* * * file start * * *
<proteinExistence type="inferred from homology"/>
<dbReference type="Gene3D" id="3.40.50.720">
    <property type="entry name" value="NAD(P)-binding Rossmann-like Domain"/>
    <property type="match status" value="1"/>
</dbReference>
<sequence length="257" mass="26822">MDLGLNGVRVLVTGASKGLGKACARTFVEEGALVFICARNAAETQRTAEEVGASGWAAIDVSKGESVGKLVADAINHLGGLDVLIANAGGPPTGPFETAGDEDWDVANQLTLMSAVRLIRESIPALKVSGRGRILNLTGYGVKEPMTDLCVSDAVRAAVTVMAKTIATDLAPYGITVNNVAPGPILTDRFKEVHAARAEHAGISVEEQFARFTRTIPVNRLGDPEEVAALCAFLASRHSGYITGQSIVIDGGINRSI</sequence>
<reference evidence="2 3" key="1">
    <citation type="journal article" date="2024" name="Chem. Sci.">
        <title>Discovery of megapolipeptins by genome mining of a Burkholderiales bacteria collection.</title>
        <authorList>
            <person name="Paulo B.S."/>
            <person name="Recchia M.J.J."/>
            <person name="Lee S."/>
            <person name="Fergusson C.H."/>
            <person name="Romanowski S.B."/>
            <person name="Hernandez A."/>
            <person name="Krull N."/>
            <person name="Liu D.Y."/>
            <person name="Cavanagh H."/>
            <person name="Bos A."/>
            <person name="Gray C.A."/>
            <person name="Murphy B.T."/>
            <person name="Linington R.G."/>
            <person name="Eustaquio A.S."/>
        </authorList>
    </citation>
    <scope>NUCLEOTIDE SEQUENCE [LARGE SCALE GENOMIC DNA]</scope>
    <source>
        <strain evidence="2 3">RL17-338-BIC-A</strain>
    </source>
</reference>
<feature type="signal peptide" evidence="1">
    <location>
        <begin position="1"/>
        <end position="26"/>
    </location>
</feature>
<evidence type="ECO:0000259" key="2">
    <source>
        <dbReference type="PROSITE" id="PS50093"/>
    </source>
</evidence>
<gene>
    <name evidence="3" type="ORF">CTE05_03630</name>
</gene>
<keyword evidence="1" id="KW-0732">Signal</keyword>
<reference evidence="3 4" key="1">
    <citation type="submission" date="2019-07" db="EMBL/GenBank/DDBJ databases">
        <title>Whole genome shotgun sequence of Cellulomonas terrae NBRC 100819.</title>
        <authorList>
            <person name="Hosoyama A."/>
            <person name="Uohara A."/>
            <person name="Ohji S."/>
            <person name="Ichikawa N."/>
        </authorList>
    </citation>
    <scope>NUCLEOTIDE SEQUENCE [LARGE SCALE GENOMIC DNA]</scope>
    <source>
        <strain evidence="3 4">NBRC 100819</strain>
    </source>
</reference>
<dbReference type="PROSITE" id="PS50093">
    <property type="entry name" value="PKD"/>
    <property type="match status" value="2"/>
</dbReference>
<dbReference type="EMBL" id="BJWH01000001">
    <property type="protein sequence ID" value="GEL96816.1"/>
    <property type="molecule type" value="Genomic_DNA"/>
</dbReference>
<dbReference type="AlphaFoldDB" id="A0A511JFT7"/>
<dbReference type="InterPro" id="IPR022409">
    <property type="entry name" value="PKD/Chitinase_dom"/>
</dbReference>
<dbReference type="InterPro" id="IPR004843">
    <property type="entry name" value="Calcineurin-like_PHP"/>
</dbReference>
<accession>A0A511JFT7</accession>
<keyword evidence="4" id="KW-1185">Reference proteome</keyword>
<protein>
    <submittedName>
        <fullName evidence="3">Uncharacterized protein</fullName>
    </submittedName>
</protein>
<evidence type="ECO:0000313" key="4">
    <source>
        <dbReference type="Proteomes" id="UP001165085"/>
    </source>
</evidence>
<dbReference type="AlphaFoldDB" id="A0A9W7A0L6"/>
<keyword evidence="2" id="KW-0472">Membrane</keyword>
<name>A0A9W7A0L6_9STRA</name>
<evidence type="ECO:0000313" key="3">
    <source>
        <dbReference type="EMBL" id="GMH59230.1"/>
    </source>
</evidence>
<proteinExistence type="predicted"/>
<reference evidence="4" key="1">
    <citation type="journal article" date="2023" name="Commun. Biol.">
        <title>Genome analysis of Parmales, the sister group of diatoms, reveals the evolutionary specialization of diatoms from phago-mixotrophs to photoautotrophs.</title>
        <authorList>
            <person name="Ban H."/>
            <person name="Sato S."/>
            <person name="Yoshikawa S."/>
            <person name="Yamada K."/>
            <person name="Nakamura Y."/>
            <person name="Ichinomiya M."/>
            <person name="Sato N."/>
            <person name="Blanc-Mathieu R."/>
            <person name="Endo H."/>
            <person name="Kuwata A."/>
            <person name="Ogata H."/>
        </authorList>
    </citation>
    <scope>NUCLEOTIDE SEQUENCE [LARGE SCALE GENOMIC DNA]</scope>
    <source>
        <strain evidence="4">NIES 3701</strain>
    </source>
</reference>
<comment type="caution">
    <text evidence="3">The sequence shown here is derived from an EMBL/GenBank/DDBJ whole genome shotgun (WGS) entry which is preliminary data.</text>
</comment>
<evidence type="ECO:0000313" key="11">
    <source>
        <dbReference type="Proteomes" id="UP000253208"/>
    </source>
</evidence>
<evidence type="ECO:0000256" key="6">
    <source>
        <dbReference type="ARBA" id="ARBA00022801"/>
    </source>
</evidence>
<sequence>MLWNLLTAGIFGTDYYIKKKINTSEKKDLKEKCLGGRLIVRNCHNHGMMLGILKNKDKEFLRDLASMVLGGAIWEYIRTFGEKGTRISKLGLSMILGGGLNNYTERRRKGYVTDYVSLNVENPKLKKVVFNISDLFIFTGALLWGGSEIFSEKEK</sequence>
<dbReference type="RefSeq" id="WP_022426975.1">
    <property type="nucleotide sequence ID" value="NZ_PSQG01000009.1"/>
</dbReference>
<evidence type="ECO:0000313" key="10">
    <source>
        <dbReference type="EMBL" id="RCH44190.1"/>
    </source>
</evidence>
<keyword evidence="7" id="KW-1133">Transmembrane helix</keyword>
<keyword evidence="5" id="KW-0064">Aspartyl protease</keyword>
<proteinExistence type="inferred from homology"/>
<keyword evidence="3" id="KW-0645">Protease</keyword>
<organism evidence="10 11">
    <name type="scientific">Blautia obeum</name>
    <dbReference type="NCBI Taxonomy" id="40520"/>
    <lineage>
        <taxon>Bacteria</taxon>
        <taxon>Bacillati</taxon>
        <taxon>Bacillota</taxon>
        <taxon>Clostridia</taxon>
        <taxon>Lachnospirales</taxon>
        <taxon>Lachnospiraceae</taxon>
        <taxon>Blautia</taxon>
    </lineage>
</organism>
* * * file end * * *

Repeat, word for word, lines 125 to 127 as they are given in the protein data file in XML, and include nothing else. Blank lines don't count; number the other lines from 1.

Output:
        <dbReference type="Proteomes" id="UP000253208"/>
    </source>
</evidence>